In an ideal world we’d have money growing on trees that we could spend on as much fresh organic produce as we liked (that’s the dream 😉). However, for a lot of us, buying only organic foods won’t keep us within our budget, so sometimes we have to compromise.
Prioritising certain organic foods over others can help to reduce and even eliminate much of the pesticides from your foods as some are more prone to being pesticide-laden than others.
Prioritising Certain Organic Foods
In my household, we prioritise buying the “Terrible 20” organic produce and not worry too much about the “Fab 14” when our budget is tight. I got these lists from The Micronutrient Miracle where they share the least pesticide-laden to the most pesticide-laden foods, in order of priority (it’s one of my all-time favourite nutrition books!).
The Fab 14 and Terrible 20 Shopping Guide
All these foods are listed from best (lowest pesticide content) to worst (highest pesticide content).
Fab 14 (ok to buy conventionally grown):
- Sweet peas
- Kiwi fruit
- Sweet potatoes
Terrible 20 (always buy organic):
- Sweet corn
- Hawaiian papaya
- Summer squash (zucchini or yellow crookneck)
- Kale/collard greens
- Hot peppers (chilli)
- Soybeans (edamame)
- Snap peas
- Cherry tomatoes
- Sweet bell peppers (capsicum)
It’s especially important that you wash non-organic produce, but I still wash organic produce I’ve bought at the store as well, just to be on the safe side.
Fruit and Vegetable Washes
A lot of popular store-bought fruit and vegetable washes have been found to contain chlorine (which is used to kill bacteria on the produce), but what’s more, these washes were found to be quite ineffective.
Alas, it was found that many commercial washes or vinegar rinses were able to completely remove wax or pesticides from produce.
But, homemade fruit and veggie rinses have been found to be quite effective at removing unwanted residue from produce, plus, they can help preserve the fridge-life of these foods due to the removal of bacteria.
The most effective way to do this is to use different washes for different foods, but here are the 3 recipes I use (courtesy of Wellness Mama) to clean almost any type of fruit or veggie.
Washing Most Fruits and Veggies
One of the simplest and most common ways to naturally clean produce is to use plain white vinegar. For majority of produce with a skin, this is what I use to clean it. Simply place the fruits and vegetables in a large bowl or freshly cleaned kitchen sink, fill with water, and add 1 cup of white vinegar.
Let it soak for up to 1 hour, then scrub the produce gently and rinse.
Let the produce dry fully before placing it in the fridge to prevent decay.
Berries are not an easy food to clean, as they are so delicate and tend to take on any flavour they come into contact with (no one likes the taste of vinegar berries).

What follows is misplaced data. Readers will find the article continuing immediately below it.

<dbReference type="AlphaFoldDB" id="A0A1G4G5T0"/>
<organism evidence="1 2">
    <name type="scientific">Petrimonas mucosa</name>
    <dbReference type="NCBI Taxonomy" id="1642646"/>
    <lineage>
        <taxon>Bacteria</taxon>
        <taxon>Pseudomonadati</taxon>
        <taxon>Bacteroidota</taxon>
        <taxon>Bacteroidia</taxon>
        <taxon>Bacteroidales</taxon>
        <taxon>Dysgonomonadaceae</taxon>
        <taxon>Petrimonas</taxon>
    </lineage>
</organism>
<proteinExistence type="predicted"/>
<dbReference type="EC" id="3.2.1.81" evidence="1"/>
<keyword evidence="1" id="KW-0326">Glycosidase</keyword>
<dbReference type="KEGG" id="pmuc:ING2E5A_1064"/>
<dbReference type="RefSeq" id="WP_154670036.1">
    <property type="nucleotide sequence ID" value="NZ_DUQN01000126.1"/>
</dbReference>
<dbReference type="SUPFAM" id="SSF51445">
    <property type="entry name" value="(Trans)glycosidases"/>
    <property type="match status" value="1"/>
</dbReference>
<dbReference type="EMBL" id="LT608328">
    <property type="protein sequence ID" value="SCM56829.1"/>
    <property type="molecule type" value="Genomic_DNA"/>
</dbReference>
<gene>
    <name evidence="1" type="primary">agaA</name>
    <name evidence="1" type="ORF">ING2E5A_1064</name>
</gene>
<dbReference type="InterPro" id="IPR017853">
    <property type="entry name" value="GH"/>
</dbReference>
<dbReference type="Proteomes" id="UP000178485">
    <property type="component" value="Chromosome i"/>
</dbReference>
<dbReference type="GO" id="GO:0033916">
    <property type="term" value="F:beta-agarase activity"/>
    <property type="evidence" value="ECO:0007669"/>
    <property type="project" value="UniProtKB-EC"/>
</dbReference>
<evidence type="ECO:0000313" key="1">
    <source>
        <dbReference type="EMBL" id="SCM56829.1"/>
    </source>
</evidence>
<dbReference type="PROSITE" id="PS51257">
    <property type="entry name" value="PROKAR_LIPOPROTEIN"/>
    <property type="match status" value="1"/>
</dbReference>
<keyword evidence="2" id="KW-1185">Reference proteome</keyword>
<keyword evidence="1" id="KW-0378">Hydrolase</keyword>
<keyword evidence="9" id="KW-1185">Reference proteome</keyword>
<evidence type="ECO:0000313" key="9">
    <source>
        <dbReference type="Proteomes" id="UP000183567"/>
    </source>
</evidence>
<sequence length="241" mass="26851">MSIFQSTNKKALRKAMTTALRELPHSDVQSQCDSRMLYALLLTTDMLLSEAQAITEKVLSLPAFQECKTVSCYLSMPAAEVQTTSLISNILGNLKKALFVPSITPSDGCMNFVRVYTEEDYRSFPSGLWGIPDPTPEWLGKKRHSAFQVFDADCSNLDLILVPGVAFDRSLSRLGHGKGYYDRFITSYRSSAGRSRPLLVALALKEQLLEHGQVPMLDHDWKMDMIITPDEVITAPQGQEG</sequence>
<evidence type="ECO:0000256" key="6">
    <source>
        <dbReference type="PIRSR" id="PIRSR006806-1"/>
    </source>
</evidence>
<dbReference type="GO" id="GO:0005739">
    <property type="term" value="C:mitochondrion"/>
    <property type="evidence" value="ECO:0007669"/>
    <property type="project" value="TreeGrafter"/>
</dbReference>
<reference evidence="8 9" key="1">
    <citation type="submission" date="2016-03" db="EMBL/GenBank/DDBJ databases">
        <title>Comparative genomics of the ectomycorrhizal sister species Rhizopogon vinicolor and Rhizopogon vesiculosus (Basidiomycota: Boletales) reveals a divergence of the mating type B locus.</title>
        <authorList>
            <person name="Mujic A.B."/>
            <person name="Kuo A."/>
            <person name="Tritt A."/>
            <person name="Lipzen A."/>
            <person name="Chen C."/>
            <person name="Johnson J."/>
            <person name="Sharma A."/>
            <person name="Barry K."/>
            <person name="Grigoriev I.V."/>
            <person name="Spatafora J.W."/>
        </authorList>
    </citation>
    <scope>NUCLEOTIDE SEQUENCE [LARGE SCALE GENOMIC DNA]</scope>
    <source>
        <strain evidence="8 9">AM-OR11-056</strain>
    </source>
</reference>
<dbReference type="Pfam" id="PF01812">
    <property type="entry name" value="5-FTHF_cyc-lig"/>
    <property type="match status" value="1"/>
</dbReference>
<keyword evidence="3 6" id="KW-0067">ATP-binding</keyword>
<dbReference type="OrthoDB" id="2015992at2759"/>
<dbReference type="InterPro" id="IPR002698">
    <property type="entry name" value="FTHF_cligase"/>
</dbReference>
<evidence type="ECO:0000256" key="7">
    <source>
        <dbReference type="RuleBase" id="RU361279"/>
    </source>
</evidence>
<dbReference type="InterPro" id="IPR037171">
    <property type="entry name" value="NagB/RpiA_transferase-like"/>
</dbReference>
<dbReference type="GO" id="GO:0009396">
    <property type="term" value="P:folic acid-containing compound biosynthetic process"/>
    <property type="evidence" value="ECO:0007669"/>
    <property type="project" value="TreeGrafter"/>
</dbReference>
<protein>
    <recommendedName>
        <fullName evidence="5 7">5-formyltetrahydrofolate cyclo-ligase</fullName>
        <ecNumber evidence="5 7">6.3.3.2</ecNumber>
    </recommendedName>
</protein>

Using lemon juice that’s been diluted with water is a great way to clean berries without them taking on the taste of other flavours. Mix 2 cups of water with 1/2 cup fresh lemon juice and spray onto the berries. Make sure the berries are fully coated before placing them in fresh water to soak for about 15 minutes. Let them dry completely before storing them in the fridge.
Washing Lettuce and Greens
Lettuce and greens are quite delicate, and therefore can be a challenge to wash. What’s more, they can often contain insects.
To wash greens, dissolve 2 tbsp of salt in 2 cups of water and add lemon juice (about 1 lemon’s worth). Spray this solution onto the greens, then let them sit for about a minute or so before moving them to the sink with diluted vinegar water. Let them soak for about 15 minutes, then rinse them in cold water and allow them to dry completely before moving them to the fridge.
Storing greens in mason jars in the fridge can help them to stay fresher for longer.
As always, this is not personal medical advice and we recommend that you talk with your doctor before trying or using any new products.
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Do you opt to buy organic? Where do you source your fruits and veggies from?
Wells, Katie. (January 8, 2019). DIY Fruit and Vegetable Wash (& Preserver). Wellness Mama. Retrieved from https://wellnessmama.com/28/fruit-vegetable-wash/
Calton, Jayson, PhD, Calton, Mira, CN. (2015). The Micronutrient Miracle. Rodale Inc. 733 Third Avenue, New York.
How To Remove Pesticides From Fruits And Vegetables. (April 24, 2015). Happy Healthy Mama. Retrieved from https://happyhealthymama.com/how-to-remove-pesticides-from-fruits-and-vegetables.html
Natural Cleaners to Get Wax Off of Fruits and Vegetables. SFGate. Retrieved from https://homeguides.sfgate.com/natural-cleaners-wax-off-fruits-vegetables-79334.html
Martinko, Katherine. (January 29, 2016). Make your own veggie and fruit wash. Tree Hugger. Retrieved from https://www.treehugger.com/green-food/make-your-own-veggie-and-fruit-wash.html